The precision cleaning method uses recycled CO2 in the form of dry ice pellets or pieces accelerated at supersonic speeds to delicately remove residue from parts and equipment. The combination of the kinetic and thermal gradient effects breaks the bond between the residue and the surface. When the dry ice hits the surface it sublimates, or returns to its gaseous state, eliminating any secondary waste.
Dry ice cleaning has proven to be faster, safer, and more effective at removing materials used during the manufacturing process. It allows for freedom of design without worrying about these cleaning or deburring issues plaguing the production of the part.
The process is helping medical device manufacturers to improve quality, increase production and reduce costs.
Cleaning the manufacturing equipment and products is critical when producing medical device parts. Unwanted material can build-up in the tiny and detailed molds, and must be removed. When grinding needles or laser-etching holes and slots, burrs can form, which require deburring. Any clogging reduces airflow and can damage the parts, which then must be scrapped.
Other cleaning methods, such as sandblasting, chemical solvents, and manual scraping, chipping, drilling, and scrubbing with brushes are time consuming as cleaning a single mold or part can require up to an hour or more, including the disassembly and reassembly of equipment. In addition, these traditional cleaning methods can damage the equipment and are not completely reliable.
Deburring with dry ice also will not change the dimension of the original design. Dry ice is non-abrasive, and like other methods, the production team will not run the risk of altering the dimensions of the part. The method can also focus on a very specific area without touching the rest of the part.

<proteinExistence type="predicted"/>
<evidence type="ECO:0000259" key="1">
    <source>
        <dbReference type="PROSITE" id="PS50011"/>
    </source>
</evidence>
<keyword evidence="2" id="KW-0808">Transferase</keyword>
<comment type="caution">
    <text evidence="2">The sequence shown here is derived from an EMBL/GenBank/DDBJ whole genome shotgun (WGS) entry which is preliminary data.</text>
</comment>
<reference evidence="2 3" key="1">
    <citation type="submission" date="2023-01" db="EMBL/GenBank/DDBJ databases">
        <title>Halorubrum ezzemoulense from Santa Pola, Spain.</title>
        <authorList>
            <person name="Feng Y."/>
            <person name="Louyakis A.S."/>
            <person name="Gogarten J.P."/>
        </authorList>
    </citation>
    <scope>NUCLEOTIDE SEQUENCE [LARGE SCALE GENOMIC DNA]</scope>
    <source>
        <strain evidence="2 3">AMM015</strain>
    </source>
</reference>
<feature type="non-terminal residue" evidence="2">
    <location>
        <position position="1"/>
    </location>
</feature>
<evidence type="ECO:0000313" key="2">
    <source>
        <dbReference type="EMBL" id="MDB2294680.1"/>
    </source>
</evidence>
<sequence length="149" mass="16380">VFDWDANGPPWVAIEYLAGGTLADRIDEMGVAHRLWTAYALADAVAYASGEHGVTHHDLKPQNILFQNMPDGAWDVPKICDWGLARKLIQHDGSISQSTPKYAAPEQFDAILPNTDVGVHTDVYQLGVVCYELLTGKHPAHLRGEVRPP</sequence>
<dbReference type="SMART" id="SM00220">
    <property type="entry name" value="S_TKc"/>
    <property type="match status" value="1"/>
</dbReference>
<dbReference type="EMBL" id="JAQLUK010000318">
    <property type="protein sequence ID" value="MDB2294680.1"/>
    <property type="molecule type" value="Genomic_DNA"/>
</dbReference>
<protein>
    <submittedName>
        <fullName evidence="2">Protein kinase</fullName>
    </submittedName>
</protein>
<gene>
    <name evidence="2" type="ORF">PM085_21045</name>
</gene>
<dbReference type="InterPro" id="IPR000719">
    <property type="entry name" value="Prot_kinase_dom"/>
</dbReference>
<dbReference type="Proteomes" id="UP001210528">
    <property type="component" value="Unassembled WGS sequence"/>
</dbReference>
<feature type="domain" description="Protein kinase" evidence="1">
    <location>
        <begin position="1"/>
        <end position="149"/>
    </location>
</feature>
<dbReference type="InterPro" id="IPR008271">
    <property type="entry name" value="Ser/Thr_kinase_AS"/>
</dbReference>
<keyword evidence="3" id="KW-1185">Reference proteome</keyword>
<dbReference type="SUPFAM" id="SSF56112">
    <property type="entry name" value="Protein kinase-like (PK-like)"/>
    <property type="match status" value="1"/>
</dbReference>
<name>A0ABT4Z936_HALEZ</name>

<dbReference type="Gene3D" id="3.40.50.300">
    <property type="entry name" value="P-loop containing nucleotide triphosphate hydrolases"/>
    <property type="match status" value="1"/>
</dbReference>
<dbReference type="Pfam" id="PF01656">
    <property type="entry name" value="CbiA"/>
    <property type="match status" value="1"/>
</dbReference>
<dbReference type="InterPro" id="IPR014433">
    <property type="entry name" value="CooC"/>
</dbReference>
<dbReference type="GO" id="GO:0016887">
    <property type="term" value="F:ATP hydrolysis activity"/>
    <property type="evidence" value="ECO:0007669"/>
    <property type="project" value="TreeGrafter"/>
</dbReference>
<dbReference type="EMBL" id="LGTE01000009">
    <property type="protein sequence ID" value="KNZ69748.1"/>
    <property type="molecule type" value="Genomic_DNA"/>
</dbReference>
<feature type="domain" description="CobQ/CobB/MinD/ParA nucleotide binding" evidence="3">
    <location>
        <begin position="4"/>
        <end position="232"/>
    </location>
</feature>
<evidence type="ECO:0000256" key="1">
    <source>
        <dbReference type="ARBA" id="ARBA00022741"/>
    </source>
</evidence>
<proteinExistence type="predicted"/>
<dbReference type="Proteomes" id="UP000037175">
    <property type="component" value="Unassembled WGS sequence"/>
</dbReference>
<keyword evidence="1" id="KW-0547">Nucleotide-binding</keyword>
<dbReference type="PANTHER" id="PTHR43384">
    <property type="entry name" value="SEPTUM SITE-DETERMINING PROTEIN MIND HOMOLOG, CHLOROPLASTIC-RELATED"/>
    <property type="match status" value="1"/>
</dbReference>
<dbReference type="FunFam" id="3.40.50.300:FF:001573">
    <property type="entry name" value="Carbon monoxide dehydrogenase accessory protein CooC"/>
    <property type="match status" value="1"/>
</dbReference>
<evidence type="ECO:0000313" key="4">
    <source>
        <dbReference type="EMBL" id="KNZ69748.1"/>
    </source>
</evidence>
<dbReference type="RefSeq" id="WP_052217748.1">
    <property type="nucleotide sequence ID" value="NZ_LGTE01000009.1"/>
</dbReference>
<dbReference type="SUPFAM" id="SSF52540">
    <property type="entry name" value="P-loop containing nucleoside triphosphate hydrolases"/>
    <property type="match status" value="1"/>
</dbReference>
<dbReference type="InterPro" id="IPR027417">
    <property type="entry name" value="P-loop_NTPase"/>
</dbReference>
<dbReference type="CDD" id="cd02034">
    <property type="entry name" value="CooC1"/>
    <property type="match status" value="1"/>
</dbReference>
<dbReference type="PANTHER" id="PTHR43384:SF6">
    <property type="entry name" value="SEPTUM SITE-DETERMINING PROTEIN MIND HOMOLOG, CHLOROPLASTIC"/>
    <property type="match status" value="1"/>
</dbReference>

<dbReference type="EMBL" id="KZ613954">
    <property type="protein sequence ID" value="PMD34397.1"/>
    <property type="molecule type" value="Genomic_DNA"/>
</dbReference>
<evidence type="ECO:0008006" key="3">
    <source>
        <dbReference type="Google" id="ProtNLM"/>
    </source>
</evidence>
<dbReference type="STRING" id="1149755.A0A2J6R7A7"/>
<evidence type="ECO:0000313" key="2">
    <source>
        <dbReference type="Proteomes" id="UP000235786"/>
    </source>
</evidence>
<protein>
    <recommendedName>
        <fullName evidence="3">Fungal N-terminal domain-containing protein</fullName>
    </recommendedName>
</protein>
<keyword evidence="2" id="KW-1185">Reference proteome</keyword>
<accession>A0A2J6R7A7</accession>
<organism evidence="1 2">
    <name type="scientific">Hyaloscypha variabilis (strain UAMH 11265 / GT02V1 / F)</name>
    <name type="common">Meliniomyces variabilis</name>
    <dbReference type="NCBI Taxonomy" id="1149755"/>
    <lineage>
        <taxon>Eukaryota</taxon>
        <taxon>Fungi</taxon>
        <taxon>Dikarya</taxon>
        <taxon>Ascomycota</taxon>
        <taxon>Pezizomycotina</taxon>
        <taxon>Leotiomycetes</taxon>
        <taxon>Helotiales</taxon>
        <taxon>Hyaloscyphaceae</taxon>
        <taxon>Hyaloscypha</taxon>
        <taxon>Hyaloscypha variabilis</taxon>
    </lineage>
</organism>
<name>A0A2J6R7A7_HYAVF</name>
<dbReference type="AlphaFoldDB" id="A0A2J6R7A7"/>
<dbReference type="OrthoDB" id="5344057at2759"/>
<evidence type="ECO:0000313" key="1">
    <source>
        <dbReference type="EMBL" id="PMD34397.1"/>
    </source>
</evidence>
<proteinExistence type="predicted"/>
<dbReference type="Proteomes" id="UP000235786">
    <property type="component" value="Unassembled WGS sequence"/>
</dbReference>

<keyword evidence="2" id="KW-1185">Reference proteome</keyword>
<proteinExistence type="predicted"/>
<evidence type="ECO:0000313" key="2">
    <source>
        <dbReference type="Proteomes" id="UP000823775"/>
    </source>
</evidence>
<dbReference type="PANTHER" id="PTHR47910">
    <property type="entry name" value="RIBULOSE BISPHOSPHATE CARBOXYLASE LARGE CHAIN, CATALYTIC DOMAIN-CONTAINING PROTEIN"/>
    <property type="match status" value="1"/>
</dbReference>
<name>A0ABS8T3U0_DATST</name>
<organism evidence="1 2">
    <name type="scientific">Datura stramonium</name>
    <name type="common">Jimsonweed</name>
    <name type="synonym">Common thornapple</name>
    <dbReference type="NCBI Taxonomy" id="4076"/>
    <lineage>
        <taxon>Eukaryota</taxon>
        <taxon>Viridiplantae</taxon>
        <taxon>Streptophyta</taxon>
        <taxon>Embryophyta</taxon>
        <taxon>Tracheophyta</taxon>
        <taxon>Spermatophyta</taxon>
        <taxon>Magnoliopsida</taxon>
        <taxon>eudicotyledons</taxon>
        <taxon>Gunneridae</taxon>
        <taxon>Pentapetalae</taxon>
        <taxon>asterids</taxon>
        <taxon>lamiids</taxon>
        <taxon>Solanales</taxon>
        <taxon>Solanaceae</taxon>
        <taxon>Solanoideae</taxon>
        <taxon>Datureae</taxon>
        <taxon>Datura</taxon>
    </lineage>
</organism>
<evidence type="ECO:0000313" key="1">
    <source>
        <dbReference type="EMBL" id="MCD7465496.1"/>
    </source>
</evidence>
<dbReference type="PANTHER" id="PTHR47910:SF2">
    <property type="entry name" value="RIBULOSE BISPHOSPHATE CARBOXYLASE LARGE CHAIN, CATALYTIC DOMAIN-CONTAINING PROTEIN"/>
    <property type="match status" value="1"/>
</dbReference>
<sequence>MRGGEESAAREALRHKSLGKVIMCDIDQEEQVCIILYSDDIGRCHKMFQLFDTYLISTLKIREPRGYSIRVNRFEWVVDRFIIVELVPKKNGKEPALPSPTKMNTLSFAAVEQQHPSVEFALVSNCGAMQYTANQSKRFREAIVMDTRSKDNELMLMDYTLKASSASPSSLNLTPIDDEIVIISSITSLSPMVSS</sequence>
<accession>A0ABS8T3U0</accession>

Medical device manufacturers are discovering that cleaning with dry ice can reduce cleaning time by as much as 75 percent. For example, one person using a precision dry ice blasting system at a manifold manufacturing plant was able to clean a mold in 15 minutes versus an hour with a previous method. The reduction in time can save manufacturers thousands of dollars in time and labor costs.
Cleaning molds and equipment is simplified with dry ice blast cleaning as the equipment can be cleaned in place, eliminating cooling, disassembly, reassembly, and reheating from the cleaning process, and reducing the risk of damaging the equipment. Dry ice will also produce no secondary waste, eliminating further cleanup time. Once the contaminate is cleaned from the surface, it falls to the floor or is captured in a HEPA filter.
Medical device manufacturers using dry ice blasting systems have reported a dramatic reduction in equipment downtime. This is attributed to the fact that the dry ice cleaning process can be performed with the equipment still online. Labor costs for cleaning delicate molds are also reduced as the cleaning can be done by one person with a single cleaning system.
A catheter tip manufacturing company in Minnesota that uses dry ice blast cleaning to clean molds experienced a 40 percent reduction in total cleaning time while another device manufacturer saved more than $75,000 by eliminating the need to replace expensive clamps that were destroyed following two to four cleanings with a sandblast cleaning system.